So, who were the Galatians? They were Jewish and Gentile believers of Yeshua who were saved through Paul’s preaching in the synagogues and marketplaces of southern Galatian cities. This, in turn, reveals that when Sha’ul wrote the book to the Galatians, he was writing to a Jewish and Gentile audience that was heavily invested in Torah observance and was just learning about grace and freedom in the Ruach (Spirit). In Judaism, they were taught to follow and keep the Torah, but now they were set free by believing and trusting in Yeshua as their Messiah. They were to be filled by the Ruach and not by the law.

Who were the Judaizers?

The second question that sparks controversy is: “Who were the Judaizers?” The very word “Judaizer” may invoke an automatic negative reaction, as we have all been trained to believe that these people were the villains of the story. However, the Greek word for “to judaize” means “to live like Jews.” There is nothing in this word that shows a negative connotation; it is a neutral term. To understand this truth, the example I like to give is that I personally live a Jewish lifestyle, albeit Messianic, but it is still Jewish, and yet it is good, not bad! Therefore, I replaced the term “Judaizer” with “legalizer” in my book, Freedom in Messiah, A Messianic Jewish Roots Commentary on the Book of Galatians. It is a much better term to use to describe the actions of the villains.

So who are the legalizers? They were those Jews, saved and unsaved, who desired to put Messianic Jews and believing Gentiles back under the Torah through strict observance of the commandments of the Mosaic Law so that they could be saved and/or sanctified by God. They followed Sha’ul to every city he travelled to, trying to destroy his ministry.

In Galatians 1:4, Sha’ul revealed a wonderful truth, stating that Yeshua delivered us out of this present evil age, which includes Torah observance. In 1:6, he claimed that keeping Torah for Torah’s sake was a different gospel than the gospel of grace and should not be followed. Those who preach Torah observance for sanctification are strictly warned of their cursing in 1:8-9, as Sha’ul proclaimed, “Let him be accursed.”

 Sha’ul called these teachers of Torah observance “false brethren” who tried to guide the Galatian believers from their new-found liberty in Yeshua into the law’s bondage (2:4-5). Now, we know that not all of today’s teachers of Torah observance are false brethren. However, one does need to find out why they teach Torah observance for sanctification when this is clearly against the Scriptures. Sha’ul even corrected the Messianic Jews who acted hypocritically toward the Gentile believers by not eating and fellowshipping with them (2:11-14). He strongly proclaimed in 2:16 that all believers were not and cannot be justified by the works of the law but only by faith in Yeshua. In 2:19-20, Sha’ul taught us that through the law we have died to the law so that we can live for God. We cannot spiritually live for God through the keeping of Torah. We no longer live, but Messiah (and not the law) lives in us.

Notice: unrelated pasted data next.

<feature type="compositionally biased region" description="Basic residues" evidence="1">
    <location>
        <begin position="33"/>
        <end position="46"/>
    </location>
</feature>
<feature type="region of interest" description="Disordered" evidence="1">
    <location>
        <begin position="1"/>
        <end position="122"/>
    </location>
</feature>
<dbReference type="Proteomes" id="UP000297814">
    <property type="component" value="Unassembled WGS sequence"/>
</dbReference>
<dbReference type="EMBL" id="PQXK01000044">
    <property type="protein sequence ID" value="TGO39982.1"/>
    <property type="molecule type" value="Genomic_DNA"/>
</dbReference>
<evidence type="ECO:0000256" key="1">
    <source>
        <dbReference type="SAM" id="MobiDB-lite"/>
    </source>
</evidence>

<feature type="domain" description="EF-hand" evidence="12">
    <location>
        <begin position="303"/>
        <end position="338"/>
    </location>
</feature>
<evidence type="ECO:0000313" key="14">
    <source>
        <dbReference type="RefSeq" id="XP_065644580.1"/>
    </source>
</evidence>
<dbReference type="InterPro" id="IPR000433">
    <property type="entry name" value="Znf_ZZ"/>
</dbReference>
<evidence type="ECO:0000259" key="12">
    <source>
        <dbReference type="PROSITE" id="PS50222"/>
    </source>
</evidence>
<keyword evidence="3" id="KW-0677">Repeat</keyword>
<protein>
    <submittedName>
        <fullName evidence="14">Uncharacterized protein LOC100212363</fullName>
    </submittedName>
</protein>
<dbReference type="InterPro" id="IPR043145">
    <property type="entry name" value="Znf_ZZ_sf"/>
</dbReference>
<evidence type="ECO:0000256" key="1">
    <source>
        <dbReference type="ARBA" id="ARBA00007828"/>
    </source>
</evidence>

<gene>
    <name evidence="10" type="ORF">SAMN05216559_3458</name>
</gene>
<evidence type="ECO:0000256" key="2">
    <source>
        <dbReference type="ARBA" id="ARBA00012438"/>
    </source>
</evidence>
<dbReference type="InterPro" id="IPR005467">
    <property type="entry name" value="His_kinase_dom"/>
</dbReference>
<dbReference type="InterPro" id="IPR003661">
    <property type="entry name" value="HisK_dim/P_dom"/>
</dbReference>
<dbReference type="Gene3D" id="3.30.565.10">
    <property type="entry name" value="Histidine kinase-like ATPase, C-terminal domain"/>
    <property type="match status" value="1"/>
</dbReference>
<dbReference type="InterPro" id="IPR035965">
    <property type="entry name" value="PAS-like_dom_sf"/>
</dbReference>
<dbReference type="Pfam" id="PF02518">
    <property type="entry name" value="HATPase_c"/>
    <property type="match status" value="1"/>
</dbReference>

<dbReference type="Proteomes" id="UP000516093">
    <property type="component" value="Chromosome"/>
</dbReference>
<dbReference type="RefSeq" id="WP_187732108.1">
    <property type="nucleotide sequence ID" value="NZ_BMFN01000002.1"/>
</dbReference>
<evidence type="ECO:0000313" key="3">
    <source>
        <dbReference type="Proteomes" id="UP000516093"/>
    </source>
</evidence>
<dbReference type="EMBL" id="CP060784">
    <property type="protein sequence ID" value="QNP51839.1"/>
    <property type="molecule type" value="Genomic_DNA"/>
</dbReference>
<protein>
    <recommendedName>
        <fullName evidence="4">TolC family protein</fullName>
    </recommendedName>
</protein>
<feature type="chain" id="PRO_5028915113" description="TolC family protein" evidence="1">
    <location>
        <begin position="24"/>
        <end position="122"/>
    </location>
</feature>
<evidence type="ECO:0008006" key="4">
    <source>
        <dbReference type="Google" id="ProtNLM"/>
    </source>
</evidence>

In 3:1-3, Sha’ul called the Galatians “foolish” for being bewitched by the legalizers into keeping Torah. We cannot become perfect or mature through the law but only by following the Ruach. Sha’ul then boldly exclaimed that anyone who is of the works of the law is under God’s curse (3:10)! But when we believe and have faith in Yeshua, the curse of the law is lifted (3:13). In 3:19, Sha’ul explained why the Lord created the law in the first place. It was added to define and reveal personal sins until the Messiah came to die for all those sins. Before Messiah came, everyone was kept in custody under the law. But after He came, the law was no longer needed for this purpose (3:23-25). The law as a tutor showed that the way to Messiah is through faith because it is impossible to come to Him through good works (3:24).